Now, a few words about your sponsors

January 26, 1995|By Neal Lipschutz | Neal Lipschutz,Special to The Sun

It's one of those statistics that seems way out of whack. Or maybe they just didn't include me in the survey. Here it is: Counting logos, labels and announcements, your typical American is exposed to 16,000 advertisements each and every day. But even if 16,000 seems too high, the point still gets made.

Leslie Savan cites this statistic at the outset of "The Sponsored Life," a collection of her newspaper columns that detail how, through methods subtle and otherwise, so many ads invade the very "fabric of our lives" (to quote a particularly memorable set of commercials for cotton).

Those television commercials for Cotton Inc., which show "realistic" life scenes against a backdrop of soulful singing, are good examples of one of Ms. Savan's key points: that the best-produced commercials, often short dramas on family love, courage and patriotism, can be the most insidious. That's because, when corporate vehicles intended to sell products bring us humans at their bravest or happiest, the ads undermine the authenticity of those emotions and how we experience and remember them.

While Ms. Savan is a clever writer and has many strong points to make, the book has a structural flaw that it can't overcome. Too much of the material simply feels dated. The book is a collection of columns, mostly short, that Ms. Savan wrote in eight years (through 1993) for the liberal New York weekly The Village Voice. They've been grouped in six chapters, but otherwise untouched. Unfortunately, what made them strong columns -- detailed discussion of one ad campaign, a sense of time and place -- has the opposite effect between soft covers.

Even the most rabid TV-watcher would have trouble recalling many of the commercials from the mid- to late 1980s that Ms. Savan selects for skewering. And her larger points are often confined to the final one or two paragraphs of a piece, after her reporting and observation are presented. The reader would have been much better served if Ms. Savan had taken the time to mine her own work and then presented us with synthesized arguments about the trends leading to what she sees as advertising's large contribution to the cheapening and twisting of the American psyche. She could have used examples from her columns to buttress her larger points. Instead, we're left with too many examples and not enough vision, or even cohesion.

Despite all that, there's some interesting stuff here. That Ms. Savan is a sassy and irreverent writer helps things tremendously. Here are three examples of her ability to make a telling point with a pithy line:

* In a 1989 column about an Infiniti commercial that refers to the philosophy behind the luxury car: "Have you noticed how 'philosophy' has lately become divorced from thick books and unemployable postgrads, and instead gilds phrases like 'his philosophy of chopping garlic'?"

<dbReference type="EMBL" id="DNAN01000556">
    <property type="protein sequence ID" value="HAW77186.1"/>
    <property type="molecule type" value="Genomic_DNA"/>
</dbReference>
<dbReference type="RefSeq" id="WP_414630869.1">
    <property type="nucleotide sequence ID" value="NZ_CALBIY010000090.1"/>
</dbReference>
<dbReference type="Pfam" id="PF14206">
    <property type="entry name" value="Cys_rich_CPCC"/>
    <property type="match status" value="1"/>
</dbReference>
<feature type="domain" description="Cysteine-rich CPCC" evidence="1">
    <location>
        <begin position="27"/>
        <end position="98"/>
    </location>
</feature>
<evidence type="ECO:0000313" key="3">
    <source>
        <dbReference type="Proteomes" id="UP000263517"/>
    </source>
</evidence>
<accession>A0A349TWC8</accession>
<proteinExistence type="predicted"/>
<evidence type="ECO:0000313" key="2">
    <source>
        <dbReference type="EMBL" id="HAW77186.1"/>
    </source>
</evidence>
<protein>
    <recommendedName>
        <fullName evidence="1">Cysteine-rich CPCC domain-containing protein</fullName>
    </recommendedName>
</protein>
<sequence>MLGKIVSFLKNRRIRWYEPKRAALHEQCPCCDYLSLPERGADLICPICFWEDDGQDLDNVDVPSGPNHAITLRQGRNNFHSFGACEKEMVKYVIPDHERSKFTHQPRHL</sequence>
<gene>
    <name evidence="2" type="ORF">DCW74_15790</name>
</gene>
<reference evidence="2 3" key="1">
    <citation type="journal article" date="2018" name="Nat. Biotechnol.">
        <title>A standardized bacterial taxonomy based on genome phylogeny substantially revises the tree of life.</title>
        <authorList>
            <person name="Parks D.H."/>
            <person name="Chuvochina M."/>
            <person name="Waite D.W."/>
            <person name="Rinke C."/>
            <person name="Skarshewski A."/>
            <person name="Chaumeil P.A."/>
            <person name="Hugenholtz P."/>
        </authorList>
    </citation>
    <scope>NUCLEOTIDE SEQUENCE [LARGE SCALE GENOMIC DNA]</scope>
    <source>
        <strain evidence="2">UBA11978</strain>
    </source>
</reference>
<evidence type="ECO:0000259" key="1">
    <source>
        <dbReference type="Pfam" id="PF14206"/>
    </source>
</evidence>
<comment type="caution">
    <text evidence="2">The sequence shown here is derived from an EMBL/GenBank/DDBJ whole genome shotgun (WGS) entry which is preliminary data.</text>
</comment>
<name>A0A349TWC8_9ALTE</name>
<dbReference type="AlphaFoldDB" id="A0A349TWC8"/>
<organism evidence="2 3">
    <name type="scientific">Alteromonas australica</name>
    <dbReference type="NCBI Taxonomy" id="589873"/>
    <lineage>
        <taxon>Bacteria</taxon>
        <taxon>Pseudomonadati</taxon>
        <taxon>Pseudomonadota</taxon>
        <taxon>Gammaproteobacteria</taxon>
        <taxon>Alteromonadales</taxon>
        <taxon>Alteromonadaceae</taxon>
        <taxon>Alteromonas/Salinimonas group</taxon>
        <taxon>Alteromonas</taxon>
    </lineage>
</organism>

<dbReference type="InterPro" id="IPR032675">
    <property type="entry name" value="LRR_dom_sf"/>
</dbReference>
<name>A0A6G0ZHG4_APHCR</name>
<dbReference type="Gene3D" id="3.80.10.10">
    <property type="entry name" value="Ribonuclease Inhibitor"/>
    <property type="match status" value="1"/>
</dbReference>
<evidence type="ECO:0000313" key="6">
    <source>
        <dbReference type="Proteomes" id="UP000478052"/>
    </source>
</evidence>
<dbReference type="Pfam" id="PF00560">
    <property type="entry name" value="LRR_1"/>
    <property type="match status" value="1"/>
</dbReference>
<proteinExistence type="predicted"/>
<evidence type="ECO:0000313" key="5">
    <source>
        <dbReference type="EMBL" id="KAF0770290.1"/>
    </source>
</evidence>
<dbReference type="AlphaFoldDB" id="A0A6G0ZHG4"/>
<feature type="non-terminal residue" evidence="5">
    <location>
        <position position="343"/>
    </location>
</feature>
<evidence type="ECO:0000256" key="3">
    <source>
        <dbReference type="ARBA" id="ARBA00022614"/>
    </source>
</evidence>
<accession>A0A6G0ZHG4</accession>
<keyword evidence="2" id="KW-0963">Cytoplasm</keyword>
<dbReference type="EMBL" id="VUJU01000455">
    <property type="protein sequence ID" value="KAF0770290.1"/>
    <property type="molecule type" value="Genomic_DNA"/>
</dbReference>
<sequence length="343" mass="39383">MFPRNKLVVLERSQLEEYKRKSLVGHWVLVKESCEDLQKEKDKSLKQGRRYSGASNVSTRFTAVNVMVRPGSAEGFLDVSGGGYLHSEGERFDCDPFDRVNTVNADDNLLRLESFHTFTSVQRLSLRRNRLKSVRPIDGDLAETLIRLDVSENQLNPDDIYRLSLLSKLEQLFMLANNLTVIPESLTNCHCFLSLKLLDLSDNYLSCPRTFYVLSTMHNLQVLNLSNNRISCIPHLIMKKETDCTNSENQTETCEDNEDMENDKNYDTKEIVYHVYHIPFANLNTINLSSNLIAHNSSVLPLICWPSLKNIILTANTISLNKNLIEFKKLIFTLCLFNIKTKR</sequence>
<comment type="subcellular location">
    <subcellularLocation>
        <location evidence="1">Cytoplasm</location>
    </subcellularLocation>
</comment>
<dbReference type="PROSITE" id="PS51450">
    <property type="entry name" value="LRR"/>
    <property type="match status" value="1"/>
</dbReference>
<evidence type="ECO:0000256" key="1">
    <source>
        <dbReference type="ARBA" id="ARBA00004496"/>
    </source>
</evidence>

* In a 1987 column on the use of non-humans to make commercials:

"Whether animal or vegetable, ad mascots appeal because they don't harbor the greed we expect of their corporate owners. When actors do ads, one often wonders, how much did they get paid to spout this drivel?"

* In a 1990 column on how advertisers try to make the viewer feel himself an individualist while aiming at mass sales of a product: "Being just a twist different and acting whimsical -- i.e., breaking loose by buying a noncola -- is the suburban form of freedom-fighting."

Ms. Savan's point of view is for the most part level-headed liberalism, skeptical of corporations (especially defense contractors) and, as to be expected from a Village Voice columnist, unhappy with former presidents Ronald Reagan and George Bush.

Occasionally, though, the negative claims she makes for ads rival the hyperbole she so aptly pins on them. For example, in an otherwise solid piece about anti-drug ads, Ms. Savan seems to blame the ad industry itself for addiction. She writes: "One of the very reasons drugs are a problem is because of advertising culture, encouraging the compulsive taking of something, telling you hundreds of times a day that what you can buy can make you high."

Ms. Savan gives too little credit to people's ability to be skeptical about ads and to their choice not to buy fully into the shallow, material world the ubiquitous ad culture has to sell. After all, she's managed. But it would be foolish to deny the profound impact the ceaseless pounding of sales messages is having on our culture. Ms. Savan has provided a useful catalog of some of those effects.

Mr. Lipschutz is a writer who lives in New York.


Title: "The Sponsored Life: Ads, TV, and American Culture"

Author: Leslie Savan

Publisher: Temple University Press

Length, price: 354 pages, $19.95

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